When Billy Garrett Jr. looked for a place to play college basketball, one stood out to the Chicago, Illinois native. That’s because his father, Billy Garrett, is an assistant coach for the DePaul Blue Demons.
So not only could Garrett Jr. play close to home, he was home.
Garrett Jr. committed to play for his father two years prior to his high school graduation with the hopes of bringing DePaul out of the woes its experienced this century. The Blue Demons have not been ranked since 2001, which is much of the reason why they have struggled to bring in big-time Chicago recruits.
Garrett’s decision to go to DePaul could have long-term affects for the school’s program, but he is trying to make a short-term impact and help this team win. And he did a pretty good job in his first season.
Garrett was the Big East Conference’s Rookie of the Year and led all Big East freshmen in scoring, assists and free throw percentage.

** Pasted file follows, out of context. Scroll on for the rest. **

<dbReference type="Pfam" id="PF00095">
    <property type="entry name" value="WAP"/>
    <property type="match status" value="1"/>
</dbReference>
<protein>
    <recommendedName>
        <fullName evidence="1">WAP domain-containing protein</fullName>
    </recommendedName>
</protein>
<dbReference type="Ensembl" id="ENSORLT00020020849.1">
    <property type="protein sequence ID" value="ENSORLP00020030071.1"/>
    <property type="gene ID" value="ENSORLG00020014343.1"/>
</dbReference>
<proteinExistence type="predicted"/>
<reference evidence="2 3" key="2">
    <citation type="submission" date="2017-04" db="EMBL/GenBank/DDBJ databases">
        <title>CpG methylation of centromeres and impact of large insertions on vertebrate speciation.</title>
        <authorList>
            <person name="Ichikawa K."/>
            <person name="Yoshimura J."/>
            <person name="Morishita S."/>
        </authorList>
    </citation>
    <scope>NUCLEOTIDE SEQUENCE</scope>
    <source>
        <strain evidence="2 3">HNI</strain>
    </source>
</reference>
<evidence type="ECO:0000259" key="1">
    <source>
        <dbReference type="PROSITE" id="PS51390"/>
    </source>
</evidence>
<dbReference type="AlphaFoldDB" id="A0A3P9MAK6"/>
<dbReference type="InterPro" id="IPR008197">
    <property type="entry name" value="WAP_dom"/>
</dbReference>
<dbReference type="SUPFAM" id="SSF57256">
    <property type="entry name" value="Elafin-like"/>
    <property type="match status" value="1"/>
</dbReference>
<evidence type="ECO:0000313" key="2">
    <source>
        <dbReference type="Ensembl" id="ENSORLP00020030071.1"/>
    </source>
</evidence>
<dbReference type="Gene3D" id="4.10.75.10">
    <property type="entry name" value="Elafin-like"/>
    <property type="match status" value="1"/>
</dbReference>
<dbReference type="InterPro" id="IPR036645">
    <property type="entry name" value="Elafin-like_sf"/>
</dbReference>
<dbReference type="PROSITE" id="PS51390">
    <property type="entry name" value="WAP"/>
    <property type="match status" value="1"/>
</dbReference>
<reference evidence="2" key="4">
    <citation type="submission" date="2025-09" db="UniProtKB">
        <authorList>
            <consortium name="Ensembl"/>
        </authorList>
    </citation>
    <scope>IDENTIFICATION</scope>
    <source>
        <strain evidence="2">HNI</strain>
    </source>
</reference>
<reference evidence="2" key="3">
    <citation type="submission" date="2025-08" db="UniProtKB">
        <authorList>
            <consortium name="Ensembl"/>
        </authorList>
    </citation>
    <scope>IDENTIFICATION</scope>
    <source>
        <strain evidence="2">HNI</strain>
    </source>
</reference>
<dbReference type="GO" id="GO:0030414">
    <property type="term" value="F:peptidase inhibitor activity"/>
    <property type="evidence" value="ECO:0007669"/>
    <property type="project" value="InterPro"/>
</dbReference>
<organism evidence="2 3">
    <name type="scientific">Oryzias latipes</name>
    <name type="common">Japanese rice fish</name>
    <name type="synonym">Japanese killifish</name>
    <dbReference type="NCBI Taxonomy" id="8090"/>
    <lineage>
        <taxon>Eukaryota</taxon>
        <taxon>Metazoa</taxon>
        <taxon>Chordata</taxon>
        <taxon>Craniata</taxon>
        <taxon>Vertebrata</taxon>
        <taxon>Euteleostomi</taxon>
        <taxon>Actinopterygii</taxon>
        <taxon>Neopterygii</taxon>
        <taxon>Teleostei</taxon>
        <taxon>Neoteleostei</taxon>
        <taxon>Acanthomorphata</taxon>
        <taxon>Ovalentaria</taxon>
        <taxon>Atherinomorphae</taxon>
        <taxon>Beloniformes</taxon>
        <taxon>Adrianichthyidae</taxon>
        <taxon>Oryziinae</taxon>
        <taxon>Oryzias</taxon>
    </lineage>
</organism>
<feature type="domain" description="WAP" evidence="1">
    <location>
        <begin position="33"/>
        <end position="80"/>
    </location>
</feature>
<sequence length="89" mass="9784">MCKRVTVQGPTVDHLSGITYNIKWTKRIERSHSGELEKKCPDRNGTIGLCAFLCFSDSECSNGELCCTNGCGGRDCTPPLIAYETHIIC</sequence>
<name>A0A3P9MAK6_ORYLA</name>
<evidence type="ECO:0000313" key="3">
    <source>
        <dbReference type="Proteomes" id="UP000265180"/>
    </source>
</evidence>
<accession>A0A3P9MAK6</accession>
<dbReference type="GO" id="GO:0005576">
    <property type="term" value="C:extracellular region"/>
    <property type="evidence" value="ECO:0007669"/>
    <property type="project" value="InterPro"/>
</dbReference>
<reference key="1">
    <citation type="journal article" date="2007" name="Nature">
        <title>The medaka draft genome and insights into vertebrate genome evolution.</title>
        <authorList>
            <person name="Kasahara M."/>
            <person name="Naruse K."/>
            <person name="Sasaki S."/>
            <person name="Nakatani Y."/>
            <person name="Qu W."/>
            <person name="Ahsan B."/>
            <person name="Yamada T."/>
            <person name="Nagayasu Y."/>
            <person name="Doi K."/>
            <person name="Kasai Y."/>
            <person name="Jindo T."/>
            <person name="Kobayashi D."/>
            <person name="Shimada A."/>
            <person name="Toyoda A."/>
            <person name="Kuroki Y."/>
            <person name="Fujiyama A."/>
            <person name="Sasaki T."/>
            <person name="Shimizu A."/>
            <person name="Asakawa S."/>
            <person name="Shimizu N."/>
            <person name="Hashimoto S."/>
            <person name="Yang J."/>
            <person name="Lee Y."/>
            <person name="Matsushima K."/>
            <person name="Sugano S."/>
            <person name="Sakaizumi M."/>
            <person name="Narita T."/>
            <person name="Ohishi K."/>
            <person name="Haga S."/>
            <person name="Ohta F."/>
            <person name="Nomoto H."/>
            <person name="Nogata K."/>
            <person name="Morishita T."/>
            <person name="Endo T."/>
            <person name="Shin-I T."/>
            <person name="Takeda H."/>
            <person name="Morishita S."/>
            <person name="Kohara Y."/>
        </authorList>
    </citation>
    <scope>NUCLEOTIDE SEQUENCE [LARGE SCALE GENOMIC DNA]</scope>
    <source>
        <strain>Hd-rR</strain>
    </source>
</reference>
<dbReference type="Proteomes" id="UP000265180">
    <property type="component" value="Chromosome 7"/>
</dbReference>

His best game came against Marquette where the freshman scored 26 points (5-8 3PT FG), had two assists and sent the game to overtime with just less than three seconds left in regulation on a 25-foot three-pointer.
And he does everything with the sickle cell trait, a benign condition that causes red blood cells to sickle. When that happens, the cells hinder blood flow causing a myriad of possible issues.
The Garretts have a history of athleticism to say the least.
Garrett’s dad played college football at Illinois State University and his grandfather won Indiana’s Mr. Basketball in 1947 and is credited with breaking the major college basketball color barrier with his ability and team success with Indiana.
And if DePaul wants to become relevant any time soon, Billy Garrett Jr. has to be the guy.